Victoria Nolan, managing director of the Yale Repertory Theatre and the School of Drama. During her 12 years at Yale, Nolan has overseen the creation of such community outreach initiatives as the Dwight-Edgewood Project, in which drama students and neighborhood young people collaborate on theatrical endeavors; and the WillPower program, which introduces schoolchildren to Shakespeare's works. She is also a leader of the Arts Industry Coalition, which unites city arts institutions.

Ainissa Ramirez, assistant professor of mechanical engineering. Cited as one of the world's top 100 young innovators by Technology Review magazine, Ramirez is a staunch advocate for improving the quality of science education and is dedicated to changing the public's understanding of science by finding ways to get lay audiences excited about science. This year, she established a program called Science Saturdays, which offers lectures by Yale researchers designed for the general public.

Thomas Whitaker, professor emeritus of English and the Frederick W. Hilles Professor Emeritus of Theater Studies. For the past 25 years, Whitaker has been an active participant in the Yale-New Haven Teachers Institute, in which University faculty help city schoolteachers develop curriculum units and hone their teaching skills. He has led 13 seminars and, as a member and co-chair of the institute's advisory council and executive committee, helped recruit other Yale faculty as seminar leaders. He also serves on the editorial board of the institute's national journal On Common Ground.

Jonathan Farmer, Class of 2005, director of the Ulysses S. Grant Program. Farmer has spent the last two summers working in New Haven on behalf of the city's youth. As a President's Public Service Fellow, he designed and implemented children's programs at the New Haven Reads Free Community Book Bank. Last summer, he served as director of the U.S. Grant Program, in which Yale undergraduates help city students acquire the academic preparation and skills they will need to enter and succeed in college.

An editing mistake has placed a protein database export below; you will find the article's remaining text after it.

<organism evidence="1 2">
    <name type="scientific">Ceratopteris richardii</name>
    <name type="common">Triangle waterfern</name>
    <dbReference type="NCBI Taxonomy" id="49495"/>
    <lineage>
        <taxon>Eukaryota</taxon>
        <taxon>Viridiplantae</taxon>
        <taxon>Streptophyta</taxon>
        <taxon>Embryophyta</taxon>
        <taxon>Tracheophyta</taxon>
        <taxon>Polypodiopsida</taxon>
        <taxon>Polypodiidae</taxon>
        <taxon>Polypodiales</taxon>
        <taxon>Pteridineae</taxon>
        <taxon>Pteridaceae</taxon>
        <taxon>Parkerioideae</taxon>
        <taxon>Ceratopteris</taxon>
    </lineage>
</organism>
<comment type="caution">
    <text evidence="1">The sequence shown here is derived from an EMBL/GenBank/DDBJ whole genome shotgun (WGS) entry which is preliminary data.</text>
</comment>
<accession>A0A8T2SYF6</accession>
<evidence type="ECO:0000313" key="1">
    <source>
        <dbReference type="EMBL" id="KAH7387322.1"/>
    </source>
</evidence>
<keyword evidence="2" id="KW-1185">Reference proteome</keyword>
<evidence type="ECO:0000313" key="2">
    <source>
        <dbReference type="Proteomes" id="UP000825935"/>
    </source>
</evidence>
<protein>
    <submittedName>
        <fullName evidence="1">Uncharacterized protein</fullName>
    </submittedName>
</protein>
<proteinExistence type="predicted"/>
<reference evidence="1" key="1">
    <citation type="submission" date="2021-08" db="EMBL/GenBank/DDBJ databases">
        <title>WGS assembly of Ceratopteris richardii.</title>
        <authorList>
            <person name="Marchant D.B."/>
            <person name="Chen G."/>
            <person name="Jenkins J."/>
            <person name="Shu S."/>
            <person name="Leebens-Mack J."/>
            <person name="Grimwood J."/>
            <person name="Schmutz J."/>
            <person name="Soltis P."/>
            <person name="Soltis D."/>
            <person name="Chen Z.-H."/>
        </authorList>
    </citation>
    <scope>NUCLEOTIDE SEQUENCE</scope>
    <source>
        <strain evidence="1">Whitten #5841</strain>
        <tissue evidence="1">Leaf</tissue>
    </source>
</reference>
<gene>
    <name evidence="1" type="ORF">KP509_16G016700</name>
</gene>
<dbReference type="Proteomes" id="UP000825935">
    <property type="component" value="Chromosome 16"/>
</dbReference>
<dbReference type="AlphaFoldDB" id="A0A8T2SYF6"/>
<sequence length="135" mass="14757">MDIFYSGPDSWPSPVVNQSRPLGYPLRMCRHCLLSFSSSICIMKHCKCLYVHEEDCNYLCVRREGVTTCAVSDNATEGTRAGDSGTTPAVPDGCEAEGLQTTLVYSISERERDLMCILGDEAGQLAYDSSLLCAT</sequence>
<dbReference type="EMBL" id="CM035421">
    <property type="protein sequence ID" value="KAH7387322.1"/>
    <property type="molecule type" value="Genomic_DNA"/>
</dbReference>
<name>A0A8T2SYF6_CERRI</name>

Baolu Lan, Class of 2006, tutor and student coordinator of America Reads. Lan is a native of China whose family imigrated to the United States when she was six years old. During her first semester as a Yale freshman, she became a tutor for America Reads, a program in which students from the University serve as literacy tutors in the New Haven Public Schools. At the end of that year, she was hired as the program's youngest co-coordinator. She served in that role for the past two years and will continue next year.


Team creates blood test for 'silent killer'

University marks 100 years of 'Pomp and Circumstance'

Yale scientist featured in new stamp series

Twelve honored for strengthening town-gown ties


Krauss named to second term at Silliman

Researchers discover virus' potential to target and kill deadly brain tumor

Yale professors endow teaching and research fund in the history of science

Study shows, when it comes to fish genitalia, size has pros and cons

Two Yale scientists honored with election to the NAS

Six Yale affiliates elected fellows of scholarly society

Beijing conference explored Chinese constitutionalism

New scholarship will help nurture future activist ministers

Yale-IBM computer facility formally dedicated


Yale launches research on lung cancer . . .

Workshop will explore technology's power to capture . . .

Show features artist's colorful depictions of 'Northern Shores'

Glen Micalizio wins Beckman Young Investigator award . . .


Campus Notes